HP unveiled several new productivity-focused laptops at its Amplify Partner Conference in Chicago last week, as well as several peripherals, including printers and true wireless headphones.
However, the Amplify event wasn’t just about new products. There was an emphasis on HP’s environmental commitment and the company’s position that 80% of employees prefer to spend some time in the office.
According to HP’s Future of Work research, below-average technology expertise is the most significant barrier to implementing hybrid work.
Extensive product updates
HP introduces the new HP EliteBook 800 and 805 G10 Series PCs as the latest business convertibles. This EliteBook starts at $1,569 and is equipped with a 13th generation Intel Core processor and HP Presence technology.
HP Presence provides innovative technology that provides an advanced proximity sensor embedded in the PC frame that detects the user’s presence and triggers the camera and Windows Hello to authenticate, authenticate, and unlock the PC.
Additionally, the HP EliteBook 600 and 605 G10 Series mid-range PCs start at $999 and come with Intel or next-generation AMD processors. The HP ProBook 400 and 405 G10 Series PCs are the most affordable work-class PCs, starting at $799 with AMD and Intel processor options.
At the event, HP introduced the ZBook Firefly G10 and ZBook Power G10 under the Intel Evo certified ZBook family.
HP ZBook Fury G10 is the most powerful workstation in this series, featuring 13th generation Intel HX processors with Nvidia RTX 5000 Ada Lovelace Generation Laptop GPU, designed to provide fast rendering of 3D models and simulations. The ZBook Studio G10 is a high-end workstation with up to an Intel Core i9 processor and an Nvidia RTX Ada generation notebook GPU.
Along with the new PCs, HP also introduced new True Wireless Stereo (TWS) solutions called the Poly Voyager Free 60, certified for use with Microsoft Teams and Zoom.
TWS-engineered audio solutions allow users to experience true stereo sound quality without the use of wires or cables. With a starting price of $229, it’s available in three variants, which include an optional but very handy touchscreen charging case.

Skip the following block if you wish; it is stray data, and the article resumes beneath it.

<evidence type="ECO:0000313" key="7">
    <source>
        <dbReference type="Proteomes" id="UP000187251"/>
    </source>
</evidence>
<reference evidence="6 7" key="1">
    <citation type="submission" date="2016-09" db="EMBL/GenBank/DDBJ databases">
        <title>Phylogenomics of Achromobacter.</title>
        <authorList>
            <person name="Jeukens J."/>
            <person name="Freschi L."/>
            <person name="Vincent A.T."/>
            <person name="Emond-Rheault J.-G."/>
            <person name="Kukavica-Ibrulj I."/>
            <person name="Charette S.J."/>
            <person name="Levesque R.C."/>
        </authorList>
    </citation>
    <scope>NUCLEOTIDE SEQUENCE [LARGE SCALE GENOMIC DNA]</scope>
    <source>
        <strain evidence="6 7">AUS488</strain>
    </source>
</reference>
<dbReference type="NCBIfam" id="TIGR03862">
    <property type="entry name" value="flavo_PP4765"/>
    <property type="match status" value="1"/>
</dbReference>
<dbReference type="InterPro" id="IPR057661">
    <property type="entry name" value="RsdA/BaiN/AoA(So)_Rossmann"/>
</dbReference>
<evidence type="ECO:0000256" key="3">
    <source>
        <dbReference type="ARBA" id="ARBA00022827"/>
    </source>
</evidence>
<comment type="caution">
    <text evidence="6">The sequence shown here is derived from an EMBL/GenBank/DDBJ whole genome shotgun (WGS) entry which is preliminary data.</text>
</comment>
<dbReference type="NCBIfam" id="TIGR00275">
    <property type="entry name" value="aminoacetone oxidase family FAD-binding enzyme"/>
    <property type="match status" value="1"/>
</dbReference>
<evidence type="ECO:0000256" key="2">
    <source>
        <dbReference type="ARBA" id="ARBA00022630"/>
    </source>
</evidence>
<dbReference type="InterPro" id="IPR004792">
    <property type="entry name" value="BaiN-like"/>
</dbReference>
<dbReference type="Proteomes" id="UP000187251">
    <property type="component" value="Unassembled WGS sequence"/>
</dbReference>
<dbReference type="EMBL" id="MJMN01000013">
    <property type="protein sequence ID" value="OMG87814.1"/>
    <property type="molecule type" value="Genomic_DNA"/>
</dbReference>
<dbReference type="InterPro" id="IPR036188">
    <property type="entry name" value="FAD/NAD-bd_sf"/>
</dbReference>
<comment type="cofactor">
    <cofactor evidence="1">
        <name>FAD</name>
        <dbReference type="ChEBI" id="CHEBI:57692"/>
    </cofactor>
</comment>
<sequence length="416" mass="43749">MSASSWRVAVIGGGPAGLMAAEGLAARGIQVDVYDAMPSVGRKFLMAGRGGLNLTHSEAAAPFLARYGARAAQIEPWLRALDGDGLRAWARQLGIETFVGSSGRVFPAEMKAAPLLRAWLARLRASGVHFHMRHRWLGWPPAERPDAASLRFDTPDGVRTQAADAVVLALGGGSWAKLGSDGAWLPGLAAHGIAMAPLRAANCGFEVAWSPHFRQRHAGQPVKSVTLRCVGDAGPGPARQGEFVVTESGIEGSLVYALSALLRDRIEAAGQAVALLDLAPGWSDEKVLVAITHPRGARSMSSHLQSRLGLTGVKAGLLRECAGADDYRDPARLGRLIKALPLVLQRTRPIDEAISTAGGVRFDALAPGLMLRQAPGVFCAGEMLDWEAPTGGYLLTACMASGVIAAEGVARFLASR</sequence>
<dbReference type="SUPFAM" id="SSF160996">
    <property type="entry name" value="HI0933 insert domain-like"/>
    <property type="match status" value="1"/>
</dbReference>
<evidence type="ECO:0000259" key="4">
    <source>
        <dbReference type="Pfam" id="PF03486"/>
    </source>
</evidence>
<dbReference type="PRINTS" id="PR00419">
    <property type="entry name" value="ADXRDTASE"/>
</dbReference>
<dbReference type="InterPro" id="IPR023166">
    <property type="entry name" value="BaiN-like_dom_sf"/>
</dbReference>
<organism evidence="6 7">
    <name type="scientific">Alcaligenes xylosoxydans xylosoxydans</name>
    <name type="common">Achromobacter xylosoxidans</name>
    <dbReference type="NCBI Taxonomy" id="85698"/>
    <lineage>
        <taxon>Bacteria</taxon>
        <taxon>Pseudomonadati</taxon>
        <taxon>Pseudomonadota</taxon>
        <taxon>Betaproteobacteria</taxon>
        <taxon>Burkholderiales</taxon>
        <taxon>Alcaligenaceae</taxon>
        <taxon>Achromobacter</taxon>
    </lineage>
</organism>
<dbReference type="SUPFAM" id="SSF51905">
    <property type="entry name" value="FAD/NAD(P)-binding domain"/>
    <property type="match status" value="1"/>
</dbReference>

With the Poly Studio X series video projectors and the Poly G7500 modular video conferencing system, HP also released Poly Video OS 4.0, certified for use with Microsoft Teams and Google Meet.
At the Amplify Partner Conference, HP also introduced several accessories, including the HP 920/925 Ergonomic Vertical Mouse, which will go on sale this month for $109, and the HP 4K USB-C Multiport Hub, which will go on sale in May. for $79. .
Commitment to channel partners
HP used the Amplify Partner event to announce that it will be adding the Poly, Teradici and HyperX product lines to its Amplify Partner Program.
This smart move will help its channel partners leverage the breadth of HP’s growing product portfolio. HP also announced it will increase compensation for qualified partners that sell a wider range of products, including from Poly, as well as an element that encourages more partners to participate in the vendor’s Amplify Impact campaign, which focuses on sustainability.
When its Amplify program expands this fall to include the acquisitions of video conferencing company Poly, remote computing software provider Teradici and gaming accessory maker HyperX, HP believes these new businesses will generate additional incremental revenue for channel partners.
Opportunities in these channels should grow as HP plans to increase program benefits and services for distributors by adding new supplier partners to Amplify.
As HP’s latest acquisitions are integrated into Amplify, a greater range of products and services previously covered by separate programs from Poly, Teradici and HyperX can now take advantage of the program’s benefits and resources. As a result, partners will have additional opportunities to qualify for Amplify’s Power and Power Services tier, which provides greater benefits.
With these moves, it’s clear that HP wants to benefit its channel partners with expanded program components that drive greater engagement with partners who consistently sell across HP’s broad portfolio of products and solutions. So partners won’t have to switch plans between HP and recent acquisitions, including Poly.
It’s clear that HP wants to make it easy to do business with HP, as the complexity can be overwhelming for partners who market these different product lines. To that end, one of the key themes HP echoed at the event is that channel partner feedback contributes to any changes the company makes.